Think about your barriers to being active. Then try to come up with creative ways to solve them. The following examples may help you overcome barriers.
Start slowly.Your body needs time to get used to your new activity. Warm up. Warm-ups get your body ready for action. Shrug your shoulders, tap your toes, swing your arms, or march in place. Walk more slowly for the first few minutes. Cool down. Slow down little by little. If you have been walking fast, walk slowly for a few minutes to cool down. Cooling down may protect your heart, relax your muscles, and keep you from getting hurt.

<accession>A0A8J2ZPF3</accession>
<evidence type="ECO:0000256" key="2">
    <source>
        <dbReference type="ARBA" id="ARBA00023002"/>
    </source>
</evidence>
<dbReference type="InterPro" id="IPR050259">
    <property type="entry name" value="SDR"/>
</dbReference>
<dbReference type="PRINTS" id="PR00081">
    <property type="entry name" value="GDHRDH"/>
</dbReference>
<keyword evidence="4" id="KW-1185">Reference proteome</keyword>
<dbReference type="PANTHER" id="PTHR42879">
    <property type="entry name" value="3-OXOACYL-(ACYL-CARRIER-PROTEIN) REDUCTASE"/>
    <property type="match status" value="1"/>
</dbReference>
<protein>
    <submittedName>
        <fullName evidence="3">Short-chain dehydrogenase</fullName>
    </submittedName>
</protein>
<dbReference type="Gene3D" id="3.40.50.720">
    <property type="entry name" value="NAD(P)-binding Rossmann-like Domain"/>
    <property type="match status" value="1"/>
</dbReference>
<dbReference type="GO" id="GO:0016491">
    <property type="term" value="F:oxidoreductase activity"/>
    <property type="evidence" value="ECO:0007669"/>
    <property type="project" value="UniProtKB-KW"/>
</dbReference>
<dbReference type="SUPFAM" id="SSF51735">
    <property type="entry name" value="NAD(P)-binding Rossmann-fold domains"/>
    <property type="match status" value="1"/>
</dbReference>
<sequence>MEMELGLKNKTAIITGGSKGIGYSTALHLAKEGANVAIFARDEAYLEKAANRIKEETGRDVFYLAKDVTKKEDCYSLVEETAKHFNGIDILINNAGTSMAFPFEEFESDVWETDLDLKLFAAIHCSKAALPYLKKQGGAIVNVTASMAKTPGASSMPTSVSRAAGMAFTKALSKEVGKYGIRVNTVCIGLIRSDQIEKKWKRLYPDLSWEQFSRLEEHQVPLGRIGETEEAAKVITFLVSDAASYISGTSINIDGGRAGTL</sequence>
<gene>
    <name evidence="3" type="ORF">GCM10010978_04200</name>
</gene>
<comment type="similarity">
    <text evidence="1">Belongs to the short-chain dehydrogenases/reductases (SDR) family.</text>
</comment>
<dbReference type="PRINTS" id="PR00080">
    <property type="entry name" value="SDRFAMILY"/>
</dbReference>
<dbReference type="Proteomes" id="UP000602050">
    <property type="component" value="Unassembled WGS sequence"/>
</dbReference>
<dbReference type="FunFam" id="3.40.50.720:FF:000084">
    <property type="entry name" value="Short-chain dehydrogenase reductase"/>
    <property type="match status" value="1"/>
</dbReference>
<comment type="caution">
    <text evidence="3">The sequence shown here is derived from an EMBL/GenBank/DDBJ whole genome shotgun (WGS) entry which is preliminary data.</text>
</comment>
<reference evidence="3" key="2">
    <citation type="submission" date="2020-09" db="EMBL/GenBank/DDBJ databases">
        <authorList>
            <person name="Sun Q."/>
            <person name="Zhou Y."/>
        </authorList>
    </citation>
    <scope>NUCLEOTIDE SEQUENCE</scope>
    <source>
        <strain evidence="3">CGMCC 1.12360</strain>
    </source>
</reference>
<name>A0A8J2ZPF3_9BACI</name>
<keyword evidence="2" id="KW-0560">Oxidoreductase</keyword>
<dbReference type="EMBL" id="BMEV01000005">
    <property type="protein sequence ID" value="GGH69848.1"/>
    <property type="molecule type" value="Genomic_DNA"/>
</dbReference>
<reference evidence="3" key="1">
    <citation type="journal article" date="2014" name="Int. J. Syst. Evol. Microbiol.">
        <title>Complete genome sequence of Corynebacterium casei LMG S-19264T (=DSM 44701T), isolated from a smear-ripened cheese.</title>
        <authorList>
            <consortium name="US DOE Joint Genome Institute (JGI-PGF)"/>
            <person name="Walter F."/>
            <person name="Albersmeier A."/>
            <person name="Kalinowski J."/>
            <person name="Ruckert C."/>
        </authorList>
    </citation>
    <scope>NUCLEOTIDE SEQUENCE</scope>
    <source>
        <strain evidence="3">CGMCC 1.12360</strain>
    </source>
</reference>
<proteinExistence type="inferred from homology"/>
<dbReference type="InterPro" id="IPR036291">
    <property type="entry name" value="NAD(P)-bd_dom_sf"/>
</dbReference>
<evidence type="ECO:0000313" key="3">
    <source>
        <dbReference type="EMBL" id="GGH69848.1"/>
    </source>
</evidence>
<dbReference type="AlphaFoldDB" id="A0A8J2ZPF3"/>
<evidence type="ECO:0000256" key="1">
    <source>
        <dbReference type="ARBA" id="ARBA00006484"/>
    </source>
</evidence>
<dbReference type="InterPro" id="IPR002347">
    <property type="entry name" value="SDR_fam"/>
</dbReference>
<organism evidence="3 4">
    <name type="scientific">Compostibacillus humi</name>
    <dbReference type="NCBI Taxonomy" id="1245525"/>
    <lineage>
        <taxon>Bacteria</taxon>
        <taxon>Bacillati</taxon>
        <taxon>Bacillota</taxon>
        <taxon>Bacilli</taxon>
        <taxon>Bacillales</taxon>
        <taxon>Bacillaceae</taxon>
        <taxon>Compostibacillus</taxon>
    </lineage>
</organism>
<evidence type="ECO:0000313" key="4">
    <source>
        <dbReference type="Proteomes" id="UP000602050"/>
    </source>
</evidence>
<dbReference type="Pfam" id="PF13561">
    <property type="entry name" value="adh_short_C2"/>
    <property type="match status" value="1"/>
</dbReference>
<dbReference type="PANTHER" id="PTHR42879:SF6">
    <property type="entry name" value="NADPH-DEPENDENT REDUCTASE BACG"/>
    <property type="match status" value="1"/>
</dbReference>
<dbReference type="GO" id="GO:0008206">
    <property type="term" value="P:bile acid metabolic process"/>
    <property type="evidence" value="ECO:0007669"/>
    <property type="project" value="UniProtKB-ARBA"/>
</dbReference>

If you cannot do an activity, do not be hard on yourself. Feel good about what you can do. Be proud of pushing yourself up out of a chair or walking a short distance.
Pat yourself on the back for trying even if you cannot do it the first time. It may be easier the next time!
How do I continue to be active?
TO maintain your active lifestyle, try these suggestions: